The siting and construction of high-level biocontainment facilities involves a complex review process with environmental impact documents, legally mandated reviews, and public involvement in decision making about associated risks. In some cases, serious public opposition and legal challenges may arise during the review and approval stages of a project. The recent proposed construction of NIH-NIAID regional and national biocontainment labs provided an opportunity for a real-time study of the review and approval processes associated with labs in many different locations. By analyzing environmental impact documents, mass media coverage, internet communications, and detailed timelines at the various labs, it was possible to identify common issues and features associated with labs in general, as well as specific concerns associated with those where public controversies and opposition arose. The study focused on both good and bad experiences at various recently proposed lab sites and compared them with other past case examples to identify 'lessons learned' that are relevant to both current and future biocontainment projects. Overall, the study documented the continuing importance of trust, transparency, and due process in public decision making and highlighted the importance of developing and implementing a comprehensive pro-active risk communication strategy at the earliest stages of project planning. The study also documented indications of public insecurity associated with biodefense research, which may translate into future problems for public health researchers.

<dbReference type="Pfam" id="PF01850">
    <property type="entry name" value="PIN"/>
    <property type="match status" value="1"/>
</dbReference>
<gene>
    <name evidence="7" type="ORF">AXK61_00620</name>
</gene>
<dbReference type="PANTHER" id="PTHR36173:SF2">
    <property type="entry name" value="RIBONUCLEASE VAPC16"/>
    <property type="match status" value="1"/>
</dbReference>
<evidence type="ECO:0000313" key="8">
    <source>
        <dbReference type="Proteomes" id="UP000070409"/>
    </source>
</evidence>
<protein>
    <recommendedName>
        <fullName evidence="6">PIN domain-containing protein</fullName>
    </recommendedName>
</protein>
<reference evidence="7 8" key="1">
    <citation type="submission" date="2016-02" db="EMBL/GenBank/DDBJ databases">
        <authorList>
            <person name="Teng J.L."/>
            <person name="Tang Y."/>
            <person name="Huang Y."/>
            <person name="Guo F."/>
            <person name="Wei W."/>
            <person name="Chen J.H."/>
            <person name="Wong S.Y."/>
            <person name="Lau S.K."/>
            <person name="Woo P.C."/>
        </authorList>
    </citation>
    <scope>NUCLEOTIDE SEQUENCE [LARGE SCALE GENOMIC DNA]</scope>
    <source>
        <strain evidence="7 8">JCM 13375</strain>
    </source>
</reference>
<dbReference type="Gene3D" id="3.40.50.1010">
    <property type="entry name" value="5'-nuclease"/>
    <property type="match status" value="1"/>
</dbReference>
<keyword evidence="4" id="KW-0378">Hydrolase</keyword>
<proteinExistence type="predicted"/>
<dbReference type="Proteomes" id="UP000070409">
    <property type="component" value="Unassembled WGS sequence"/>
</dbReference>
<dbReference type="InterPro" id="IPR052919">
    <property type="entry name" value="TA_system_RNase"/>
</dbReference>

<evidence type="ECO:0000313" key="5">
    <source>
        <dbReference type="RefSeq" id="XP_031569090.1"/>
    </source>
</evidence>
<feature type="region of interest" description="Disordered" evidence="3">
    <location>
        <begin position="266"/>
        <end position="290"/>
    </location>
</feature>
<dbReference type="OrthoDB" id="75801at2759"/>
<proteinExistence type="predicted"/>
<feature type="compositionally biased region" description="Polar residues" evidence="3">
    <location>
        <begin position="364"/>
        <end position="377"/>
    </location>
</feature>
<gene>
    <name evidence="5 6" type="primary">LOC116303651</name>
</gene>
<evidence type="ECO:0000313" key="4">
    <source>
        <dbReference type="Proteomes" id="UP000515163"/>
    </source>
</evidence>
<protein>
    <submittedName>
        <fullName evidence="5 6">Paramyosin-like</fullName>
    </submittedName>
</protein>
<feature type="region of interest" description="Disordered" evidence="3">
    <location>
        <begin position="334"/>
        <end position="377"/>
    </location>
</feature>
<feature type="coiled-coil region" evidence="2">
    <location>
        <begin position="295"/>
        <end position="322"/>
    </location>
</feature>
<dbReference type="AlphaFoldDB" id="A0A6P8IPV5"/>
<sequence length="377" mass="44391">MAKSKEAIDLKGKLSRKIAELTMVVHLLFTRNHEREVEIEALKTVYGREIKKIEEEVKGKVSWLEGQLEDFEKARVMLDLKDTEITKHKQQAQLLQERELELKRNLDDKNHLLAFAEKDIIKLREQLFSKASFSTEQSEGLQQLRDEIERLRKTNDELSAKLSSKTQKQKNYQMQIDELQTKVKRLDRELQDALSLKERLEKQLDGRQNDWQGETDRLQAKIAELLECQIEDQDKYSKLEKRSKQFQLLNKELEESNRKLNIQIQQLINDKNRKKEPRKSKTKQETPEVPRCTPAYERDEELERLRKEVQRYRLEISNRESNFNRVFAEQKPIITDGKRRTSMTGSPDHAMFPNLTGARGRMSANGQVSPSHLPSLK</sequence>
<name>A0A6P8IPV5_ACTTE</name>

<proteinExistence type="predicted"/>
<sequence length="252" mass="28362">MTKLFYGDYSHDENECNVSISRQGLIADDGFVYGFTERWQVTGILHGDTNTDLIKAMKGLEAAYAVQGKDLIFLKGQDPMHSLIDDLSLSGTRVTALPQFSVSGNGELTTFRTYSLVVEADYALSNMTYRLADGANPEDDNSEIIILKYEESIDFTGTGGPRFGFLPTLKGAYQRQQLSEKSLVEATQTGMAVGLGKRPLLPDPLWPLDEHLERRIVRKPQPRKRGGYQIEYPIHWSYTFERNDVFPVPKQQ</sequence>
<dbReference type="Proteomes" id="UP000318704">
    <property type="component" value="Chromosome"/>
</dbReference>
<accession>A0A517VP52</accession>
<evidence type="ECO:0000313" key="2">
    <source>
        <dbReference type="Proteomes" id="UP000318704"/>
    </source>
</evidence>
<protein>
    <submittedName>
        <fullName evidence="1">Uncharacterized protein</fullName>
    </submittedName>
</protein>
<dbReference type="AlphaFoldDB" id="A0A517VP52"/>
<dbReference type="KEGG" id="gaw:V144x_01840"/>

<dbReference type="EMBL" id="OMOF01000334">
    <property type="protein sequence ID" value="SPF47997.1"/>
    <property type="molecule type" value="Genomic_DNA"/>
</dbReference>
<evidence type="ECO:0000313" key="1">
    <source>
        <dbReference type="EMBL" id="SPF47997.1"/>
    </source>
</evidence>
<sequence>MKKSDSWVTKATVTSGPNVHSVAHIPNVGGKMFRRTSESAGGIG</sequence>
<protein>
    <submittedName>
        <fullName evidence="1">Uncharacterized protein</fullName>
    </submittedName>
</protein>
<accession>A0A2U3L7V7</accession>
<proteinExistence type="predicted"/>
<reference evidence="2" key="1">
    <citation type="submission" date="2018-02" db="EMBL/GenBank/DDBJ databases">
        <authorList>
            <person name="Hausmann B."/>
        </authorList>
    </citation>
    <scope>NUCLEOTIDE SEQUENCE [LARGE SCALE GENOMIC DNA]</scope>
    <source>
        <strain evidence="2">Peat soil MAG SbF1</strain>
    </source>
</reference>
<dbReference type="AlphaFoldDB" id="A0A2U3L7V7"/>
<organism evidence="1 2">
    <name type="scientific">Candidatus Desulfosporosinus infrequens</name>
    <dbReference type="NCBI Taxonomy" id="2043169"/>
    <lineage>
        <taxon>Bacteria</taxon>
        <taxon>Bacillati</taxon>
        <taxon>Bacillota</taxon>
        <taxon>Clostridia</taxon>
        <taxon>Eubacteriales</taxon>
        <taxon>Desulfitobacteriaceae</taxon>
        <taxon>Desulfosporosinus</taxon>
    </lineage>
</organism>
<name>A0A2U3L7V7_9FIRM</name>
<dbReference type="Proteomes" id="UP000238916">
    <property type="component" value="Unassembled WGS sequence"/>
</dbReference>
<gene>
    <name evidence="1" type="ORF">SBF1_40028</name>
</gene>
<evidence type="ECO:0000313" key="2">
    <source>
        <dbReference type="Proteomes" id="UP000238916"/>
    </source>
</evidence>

Margaret Race is an ecologist working with NASA through the SETI Institute in Mountain View, Calif. She recently completed a study on public decision making and risk communication associated with the construction of BSL-3 and BSL-4 biocontainment labs nationwide. The study, which was begun during a fellowship at Stanford University and CISAC, reflects her longstanding interest in risk perceptions, legal and societal issues, public communication and education associated with controversial science and technological proposals. In her work with NASA, she focuses on planetary protection and the search for extraterrestrial life--which will someday involve construction of a BSL-4 biocontainment lab for handling and testing scientific samples returned from Mars and other solar system locaitons. During the past decade, she has been a lead member of an international team of researchers that helped NASA develop a protocol for the quarantine, handling, and testing of extraterrestrial samples from Mars. She has served on numerous National Resource Council studies analyzing risk communication and societal issues associated environmental protection on Earth and in space. Dr. Race received her BA degree in Biology and MS degree in Energy Management and Policy from the University of Pennsylvania, and her Ph.D. in Ecology/Zoology from the University of California at Berkeley. Her teaching and research work has included positions at Stanford University (Human Biology Program), UC Berkeley (Assistant Dean, College of Natural Resources), and Office of the President, University of California (Senior Science Policy Analyst and Director of Planning). She was also a Postdoctoral Fellow in Marine Policy and Ocean Management at Woods Hole Oceanographic Institution.